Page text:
Lessons From Bitcoin, Tulip Mania & The Nigerian Stock Market


 

Everyone wants more money: beggars, students, thieves, workers, billionaires—everyone. Money determines the choices available to you, the places you can live and the things you can or cannot do. So humans are always trying to get more money, more resources. Economists call it the law of unlimited wants. Humans always want more and our want is insatiable.

To get more money, we do a variety of things: we work, we steal, we beg. But more honourably, and sometimes more successfully, we invest. Investments have the ability to change people’s financial futures and lift them out of poverty. Businesses providing goods and services have done this for the longest time, but the paradigm has shifted to show that that the most important investments are those that require your time or supervision, the ones where your money works for you.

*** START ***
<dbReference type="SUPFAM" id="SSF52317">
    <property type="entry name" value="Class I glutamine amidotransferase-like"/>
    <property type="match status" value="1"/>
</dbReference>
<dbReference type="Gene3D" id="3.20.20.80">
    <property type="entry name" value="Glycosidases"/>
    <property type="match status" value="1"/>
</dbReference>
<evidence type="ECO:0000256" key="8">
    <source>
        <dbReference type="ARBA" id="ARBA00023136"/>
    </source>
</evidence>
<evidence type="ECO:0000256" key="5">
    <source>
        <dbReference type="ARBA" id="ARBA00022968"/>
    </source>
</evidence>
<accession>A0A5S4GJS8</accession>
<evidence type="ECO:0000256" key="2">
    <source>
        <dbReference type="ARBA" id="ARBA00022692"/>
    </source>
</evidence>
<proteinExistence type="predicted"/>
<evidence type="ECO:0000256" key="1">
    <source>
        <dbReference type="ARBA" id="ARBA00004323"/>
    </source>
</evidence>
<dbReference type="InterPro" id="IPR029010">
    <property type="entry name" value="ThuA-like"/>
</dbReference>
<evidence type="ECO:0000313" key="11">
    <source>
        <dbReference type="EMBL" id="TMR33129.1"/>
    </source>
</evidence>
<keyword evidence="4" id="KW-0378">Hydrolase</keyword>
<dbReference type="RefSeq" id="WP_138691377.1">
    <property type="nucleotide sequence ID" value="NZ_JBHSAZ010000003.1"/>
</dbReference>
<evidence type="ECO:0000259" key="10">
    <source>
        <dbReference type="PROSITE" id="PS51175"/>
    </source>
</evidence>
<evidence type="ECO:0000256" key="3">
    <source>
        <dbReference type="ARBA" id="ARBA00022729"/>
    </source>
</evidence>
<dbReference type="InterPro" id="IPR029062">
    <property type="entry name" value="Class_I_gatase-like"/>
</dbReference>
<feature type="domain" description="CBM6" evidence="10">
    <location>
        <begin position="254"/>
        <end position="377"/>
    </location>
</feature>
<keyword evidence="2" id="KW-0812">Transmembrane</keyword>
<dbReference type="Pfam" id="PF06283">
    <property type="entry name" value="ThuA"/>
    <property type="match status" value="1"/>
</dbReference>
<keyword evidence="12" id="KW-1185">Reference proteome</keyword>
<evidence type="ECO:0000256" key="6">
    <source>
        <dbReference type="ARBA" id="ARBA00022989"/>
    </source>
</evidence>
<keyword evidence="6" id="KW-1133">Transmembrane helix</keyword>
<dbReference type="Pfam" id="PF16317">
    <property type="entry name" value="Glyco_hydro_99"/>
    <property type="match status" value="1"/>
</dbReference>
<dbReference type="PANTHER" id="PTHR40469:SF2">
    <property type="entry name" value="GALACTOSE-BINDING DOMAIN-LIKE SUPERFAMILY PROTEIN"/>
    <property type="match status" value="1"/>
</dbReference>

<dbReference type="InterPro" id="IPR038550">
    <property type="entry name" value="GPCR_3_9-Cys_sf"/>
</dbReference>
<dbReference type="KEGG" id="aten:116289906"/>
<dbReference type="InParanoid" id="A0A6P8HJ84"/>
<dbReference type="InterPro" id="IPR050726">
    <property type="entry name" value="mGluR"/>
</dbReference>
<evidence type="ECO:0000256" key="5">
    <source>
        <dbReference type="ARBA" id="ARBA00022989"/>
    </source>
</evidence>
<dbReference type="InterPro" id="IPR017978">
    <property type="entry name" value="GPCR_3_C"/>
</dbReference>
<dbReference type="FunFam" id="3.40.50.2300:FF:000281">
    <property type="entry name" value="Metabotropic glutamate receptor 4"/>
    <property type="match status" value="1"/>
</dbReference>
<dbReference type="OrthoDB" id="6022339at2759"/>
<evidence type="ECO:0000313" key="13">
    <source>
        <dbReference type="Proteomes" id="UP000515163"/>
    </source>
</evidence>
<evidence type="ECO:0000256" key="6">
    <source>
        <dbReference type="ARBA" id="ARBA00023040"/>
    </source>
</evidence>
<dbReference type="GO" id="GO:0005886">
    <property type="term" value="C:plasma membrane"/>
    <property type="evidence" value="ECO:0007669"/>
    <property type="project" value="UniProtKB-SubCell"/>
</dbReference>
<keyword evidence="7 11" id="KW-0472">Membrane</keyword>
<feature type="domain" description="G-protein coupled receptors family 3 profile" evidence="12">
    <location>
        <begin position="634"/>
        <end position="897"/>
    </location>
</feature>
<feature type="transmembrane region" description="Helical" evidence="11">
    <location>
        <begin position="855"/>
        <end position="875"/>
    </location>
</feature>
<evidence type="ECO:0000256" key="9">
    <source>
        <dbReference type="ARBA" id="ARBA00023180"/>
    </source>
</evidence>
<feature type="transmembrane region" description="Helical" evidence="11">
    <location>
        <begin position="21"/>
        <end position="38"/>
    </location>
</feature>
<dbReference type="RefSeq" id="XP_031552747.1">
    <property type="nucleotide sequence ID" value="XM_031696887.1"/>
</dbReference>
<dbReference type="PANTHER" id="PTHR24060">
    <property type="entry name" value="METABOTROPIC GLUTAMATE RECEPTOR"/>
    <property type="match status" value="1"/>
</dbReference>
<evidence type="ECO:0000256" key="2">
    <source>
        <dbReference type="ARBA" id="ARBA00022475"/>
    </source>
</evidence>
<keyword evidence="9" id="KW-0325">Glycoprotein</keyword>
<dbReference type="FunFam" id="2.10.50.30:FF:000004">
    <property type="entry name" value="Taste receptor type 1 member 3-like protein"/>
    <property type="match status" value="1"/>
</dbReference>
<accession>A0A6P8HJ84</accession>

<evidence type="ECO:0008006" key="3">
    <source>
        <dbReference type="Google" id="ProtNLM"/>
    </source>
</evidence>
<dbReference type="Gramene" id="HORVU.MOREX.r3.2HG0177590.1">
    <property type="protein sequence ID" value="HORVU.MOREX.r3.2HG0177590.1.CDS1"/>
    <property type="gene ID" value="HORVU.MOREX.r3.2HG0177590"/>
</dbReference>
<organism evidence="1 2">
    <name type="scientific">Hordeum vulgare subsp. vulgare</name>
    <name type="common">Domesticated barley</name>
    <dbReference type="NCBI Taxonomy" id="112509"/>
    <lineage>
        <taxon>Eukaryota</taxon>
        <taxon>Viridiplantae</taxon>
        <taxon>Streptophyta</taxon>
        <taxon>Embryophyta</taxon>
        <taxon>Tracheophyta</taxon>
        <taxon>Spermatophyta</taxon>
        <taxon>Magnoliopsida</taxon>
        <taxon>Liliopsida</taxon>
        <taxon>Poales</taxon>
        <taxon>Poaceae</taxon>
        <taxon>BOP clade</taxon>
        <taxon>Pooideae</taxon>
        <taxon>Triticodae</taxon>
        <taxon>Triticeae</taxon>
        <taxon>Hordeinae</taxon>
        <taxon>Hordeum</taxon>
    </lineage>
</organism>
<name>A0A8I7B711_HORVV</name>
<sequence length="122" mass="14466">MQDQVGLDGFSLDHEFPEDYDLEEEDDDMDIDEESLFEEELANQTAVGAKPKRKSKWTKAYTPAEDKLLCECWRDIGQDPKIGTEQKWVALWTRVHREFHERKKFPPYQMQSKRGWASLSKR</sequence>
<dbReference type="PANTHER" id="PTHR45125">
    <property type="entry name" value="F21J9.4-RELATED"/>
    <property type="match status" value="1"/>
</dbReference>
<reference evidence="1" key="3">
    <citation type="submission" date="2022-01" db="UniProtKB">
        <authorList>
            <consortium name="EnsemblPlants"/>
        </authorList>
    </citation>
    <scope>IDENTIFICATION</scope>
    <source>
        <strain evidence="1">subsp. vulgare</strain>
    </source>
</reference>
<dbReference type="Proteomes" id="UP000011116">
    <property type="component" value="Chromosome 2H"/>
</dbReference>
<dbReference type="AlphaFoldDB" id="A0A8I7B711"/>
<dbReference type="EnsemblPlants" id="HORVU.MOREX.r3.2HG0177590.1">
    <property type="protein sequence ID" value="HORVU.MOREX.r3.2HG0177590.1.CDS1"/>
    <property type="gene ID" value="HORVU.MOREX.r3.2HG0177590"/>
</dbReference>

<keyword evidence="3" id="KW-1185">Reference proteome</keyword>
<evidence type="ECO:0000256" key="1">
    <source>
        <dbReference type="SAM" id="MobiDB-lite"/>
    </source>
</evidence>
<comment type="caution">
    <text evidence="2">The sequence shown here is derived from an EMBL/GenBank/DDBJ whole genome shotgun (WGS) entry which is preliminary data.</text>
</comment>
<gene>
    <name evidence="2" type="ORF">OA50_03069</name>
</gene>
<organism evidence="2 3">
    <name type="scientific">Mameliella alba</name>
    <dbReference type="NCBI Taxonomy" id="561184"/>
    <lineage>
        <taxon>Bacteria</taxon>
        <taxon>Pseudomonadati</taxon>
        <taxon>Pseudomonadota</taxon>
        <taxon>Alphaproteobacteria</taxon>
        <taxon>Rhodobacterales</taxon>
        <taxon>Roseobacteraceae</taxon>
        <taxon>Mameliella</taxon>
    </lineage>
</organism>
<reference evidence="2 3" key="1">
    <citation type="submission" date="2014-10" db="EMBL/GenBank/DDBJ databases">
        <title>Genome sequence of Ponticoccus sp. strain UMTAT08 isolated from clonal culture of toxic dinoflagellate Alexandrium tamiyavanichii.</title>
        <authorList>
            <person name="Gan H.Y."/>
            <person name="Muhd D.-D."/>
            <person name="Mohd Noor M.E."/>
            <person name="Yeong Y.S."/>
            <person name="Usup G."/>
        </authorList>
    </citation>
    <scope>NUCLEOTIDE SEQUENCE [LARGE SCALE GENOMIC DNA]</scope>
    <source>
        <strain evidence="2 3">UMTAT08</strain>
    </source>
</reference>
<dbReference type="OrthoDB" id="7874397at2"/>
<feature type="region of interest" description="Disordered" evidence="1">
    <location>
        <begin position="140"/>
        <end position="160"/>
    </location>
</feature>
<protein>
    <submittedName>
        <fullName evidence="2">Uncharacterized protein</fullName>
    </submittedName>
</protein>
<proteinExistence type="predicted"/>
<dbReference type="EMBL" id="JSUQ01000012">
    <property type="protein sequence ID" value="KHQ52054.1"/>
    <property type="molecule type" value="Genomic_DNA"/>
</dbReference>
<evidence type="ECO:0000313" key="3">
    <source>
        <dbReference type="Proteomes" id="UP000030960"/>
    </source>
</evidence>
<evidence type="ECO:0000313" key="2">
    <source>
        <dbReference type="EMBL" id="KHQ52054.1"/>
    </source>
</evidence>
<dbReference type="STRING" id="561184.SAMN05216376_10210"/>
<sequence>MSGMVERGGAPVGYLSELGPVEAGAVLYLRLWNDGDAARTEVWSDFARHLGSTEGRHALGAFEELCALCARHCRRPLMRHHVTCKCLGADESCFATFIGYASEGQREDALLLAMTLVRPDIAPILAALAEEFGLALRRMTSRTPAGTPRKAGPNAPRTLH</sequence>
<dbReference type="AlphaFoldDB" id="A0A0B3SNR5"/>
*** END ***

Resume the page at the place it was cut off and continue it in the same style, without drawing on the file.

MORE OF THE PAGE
Enter real estate, commodities, the stock market, forex trading and most recently, cryptocurrencies. These investment avenues offer a return that does not depend on your time or effort, but invest in the right one at the right time and you will be rich—or at least richer—than you would have been without the investment. Great idea, except when such investments fail: when the real estate market crashes, when the forex trade does not yield, when the price of a commodity (e.g. crude oil) plummets, and when a cryptocurrency’s value crashes.


Read the full article on Global Voices, here

https://globalvoices.org/2018/03/09/what-bitcoin-tulip-mania-and-the-nigerian-stock-market-have-in-common/

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